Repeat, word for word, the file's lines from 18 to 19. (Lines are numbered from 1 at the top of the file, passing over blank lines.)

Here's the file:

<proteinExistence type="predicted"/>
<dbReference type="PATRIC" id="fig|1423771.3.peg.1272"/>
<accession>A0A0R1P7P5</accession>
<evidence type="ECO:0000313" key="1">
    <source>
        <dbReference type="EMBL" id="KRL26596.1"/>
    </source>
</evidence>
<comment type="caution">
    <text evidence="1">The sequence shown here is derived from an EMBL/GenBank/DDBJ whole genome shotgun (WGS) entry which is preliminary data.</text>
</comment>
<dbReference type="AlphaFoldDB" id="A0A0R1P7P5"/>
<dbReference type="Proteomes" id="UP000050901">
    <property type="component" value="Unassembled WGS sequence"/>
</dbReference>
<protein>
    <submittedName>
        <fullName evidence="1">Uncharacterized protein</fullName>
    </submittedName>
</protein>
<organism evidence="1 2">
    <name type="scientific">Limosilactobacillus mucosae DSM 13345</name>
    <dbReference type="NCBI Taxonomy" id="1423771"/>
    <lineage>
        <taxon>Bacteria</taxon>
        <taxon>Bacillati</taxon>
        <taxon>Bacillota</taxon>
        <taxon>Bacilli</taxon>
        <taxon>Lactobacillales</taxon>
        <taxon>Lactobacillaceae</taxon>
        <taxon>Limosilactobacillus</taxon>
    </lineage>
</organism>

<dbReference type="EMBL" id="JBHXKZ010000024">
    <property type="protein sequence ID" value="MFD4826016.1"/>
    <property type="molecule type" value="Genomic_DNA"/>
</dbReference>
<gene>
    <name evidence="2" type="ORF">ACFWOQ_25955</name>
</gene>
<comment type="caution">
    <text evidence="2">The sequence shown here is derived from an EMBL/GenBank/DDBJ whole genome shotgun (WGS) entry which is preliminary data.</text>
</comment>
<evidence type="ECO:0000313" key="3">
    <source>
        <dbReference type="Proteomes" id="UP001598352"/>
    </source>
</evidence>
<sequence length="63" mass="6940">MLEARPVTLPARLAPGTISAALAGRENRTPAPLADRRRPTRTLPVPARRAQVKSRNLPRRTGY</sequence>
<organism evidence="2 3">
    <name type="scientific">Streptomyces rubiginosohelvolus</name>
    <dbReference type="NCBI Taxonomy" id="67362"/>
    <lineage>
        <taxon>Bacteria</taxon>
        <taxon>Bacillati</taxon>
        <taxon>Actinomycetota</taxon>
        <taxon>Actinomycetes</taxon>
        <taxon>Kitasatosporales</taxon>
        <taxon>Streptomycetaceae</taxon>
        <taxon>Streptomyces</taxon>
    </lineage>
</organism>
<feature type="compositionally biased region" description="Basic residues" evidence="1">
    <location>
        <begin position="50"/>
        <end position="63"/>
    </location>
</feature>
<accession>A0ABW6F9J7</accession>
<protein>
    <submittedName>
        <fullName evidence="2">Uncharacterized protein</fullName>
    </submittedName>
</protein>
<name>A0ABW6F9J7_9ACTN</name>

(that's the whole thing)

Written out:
        <fullName evidence="1">Uncharacterized protein</fullName>
    </submittedName>